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Resilience in Earthquake Country

Currently, building codes and standards are focused on protecting life safety during major environmental hazards, not trying to mitigate the amount of time that buildings are unusable.  The one exception to this is a class of buildings designated as essential facilities, such as hospitals, emergency operation centers, police and fire stations.  Those buildings are typically designed to return to function very quickly following a major hazard.  This binary approach may not be best for a community.  For example, there are probably some buildings which need only provide safety and not collapse, but there are others that would have a major impact if they were rendered uninhabitable.  Housing is one major class, as are schools and essential retail like grocery stores, hardware stores and banks.  They may be off-line for the initial 72 hours, but their continued loss will have impacts on how quickly a community can recover. 

However, there is a new way of thinking that is gaining momentum within the profession which seeks to design to minimize downtime, classing buildings in different bins based on their function and their need for a community to recover.  The first time that an overarching framework for buildings and life line systems based on return to operation was put forth was in the SPUR Resilient City project, which Robert Pekelnicky of Degenkolb Engineers was a leading contributor to. The SPUR method classified building clusters into bins of return to function within hours, days, weeks or months.  Essential facilities are still required to retain their pre-event function within hours after the event. Housing should be capable of allowing people to shelter safety within, even if power and water are not restored for a couple days.  Essential retail should be back up, to allow people to get basic supplies, within 3 to 7 days. Many of SPUR’s recommendations have made their way into the San Francisco Earthquake Safety Implementation plan, a multi-year plan currently being implemented to improve the City’s resilience to a major earthquake. The State of Oregon undertook a similar effort focusing on a major Cascadia subduction earthquake and tsunami and developing recommendations for local jurisdictions to implement.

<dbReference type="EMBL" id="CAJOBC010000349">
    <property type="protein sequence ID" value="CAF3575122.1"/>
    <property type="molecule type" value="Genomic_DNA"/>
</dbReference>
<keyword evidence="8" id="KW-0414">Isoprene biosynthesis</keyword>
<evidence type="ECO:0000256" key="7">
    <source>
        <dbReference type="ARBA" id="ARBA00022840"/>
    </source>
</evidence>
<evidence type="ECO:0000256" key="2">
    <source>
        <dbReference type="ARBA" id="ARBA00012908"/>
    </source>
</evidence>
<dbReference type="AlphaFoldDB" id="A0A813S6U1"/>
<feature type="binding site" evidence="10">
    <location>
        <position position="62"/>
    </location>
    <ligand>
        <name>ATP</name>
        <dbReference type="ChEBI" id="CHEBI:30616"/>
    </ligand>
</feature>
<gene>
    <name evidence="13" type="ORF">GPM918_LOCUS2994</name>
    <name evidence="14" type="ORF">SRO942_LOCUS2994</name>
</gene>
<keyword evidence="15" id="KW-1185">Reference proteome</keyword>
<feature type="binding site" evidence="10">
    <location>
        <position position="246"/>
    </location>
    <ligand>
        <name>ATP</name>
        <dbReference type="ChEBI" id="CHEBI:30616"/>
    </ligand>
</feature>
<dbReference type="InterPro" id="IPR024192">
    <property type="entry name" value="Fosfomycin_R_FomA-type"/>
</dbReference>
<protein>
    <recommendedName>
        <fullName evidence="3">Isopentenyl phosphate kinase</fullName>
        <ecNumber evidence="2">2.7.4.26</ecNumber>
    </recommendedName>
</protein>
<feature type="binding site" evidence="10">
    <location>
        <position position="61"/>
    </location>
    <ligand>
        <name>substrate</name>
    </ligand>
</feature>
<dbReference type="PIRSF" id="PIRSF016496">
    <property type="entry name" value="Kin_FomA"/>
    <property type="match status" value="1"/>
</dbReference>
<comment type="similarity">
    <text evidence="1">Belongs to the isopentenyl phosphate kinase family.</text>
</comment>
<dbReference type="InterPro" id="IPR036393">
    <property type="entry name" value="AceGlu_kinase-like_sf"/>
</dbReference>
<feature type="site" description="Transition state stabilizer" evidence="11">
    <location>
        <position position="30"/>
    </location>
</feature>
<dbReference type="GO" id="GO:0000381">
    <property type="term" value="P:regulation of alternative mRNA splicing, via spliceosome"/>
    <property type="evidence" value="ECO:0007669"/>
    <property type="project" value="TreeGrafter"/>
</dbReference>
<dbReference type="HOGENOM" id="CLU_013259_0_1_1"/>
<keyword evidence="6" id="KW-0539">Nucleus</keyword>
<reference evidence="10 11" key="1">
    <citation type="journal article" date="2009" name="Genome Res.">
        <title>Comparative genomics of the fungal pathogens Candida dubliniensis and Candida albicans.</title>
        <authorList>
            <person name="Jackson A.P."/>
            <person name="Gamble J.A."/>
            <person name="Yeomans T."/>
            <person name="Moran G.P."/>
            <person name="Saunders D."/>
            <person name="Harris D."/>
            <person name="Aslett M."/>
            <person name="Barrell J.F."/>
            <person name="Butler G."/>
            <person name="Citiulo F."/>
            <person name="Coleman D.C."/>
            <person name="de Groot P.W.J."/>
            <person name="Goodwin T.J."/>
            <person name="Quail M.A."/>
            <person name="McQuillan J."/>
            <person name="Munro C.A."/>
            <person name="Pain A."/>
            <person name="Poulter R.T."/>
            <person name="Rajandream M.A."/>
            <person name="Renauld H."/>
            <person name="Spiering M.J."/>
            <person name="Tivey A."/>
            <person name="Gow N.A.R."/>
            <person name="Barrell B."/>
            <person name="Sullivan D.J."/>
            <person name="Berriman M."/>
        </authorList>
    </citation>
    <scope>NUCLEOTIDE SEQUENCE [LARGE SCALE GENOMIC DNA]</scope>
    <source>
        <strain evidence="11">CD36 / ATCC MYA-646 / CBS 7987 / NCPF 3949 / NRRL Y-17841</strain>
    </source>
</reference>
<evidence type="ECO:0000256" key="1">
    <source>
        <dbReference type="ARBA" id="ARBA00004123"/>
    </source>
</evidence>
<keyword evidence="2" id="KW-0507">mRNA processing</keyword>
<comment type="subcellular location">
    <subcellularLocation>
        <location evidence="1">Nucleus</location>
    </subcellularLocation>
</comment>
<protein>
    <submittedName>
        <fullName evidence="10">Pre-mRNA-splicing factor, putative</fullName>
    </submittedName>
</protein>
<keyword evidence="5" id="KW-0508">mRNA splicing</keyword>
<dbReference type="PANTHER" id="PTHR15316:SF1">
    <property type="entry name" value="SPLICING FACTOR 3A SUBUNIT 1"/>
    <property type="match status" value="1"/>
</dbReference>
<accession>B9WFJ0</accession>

Links to resources below:


San Francisco Earthquake Safety Implementation Program

Oregon Office of Emergency Management 

Data Center Handboo

Filed Under: Community, Degenkolb, Earthquake, Engineering, In The News, Seismic
Posted by tinabarni on October 11, 2016 4:20 PM
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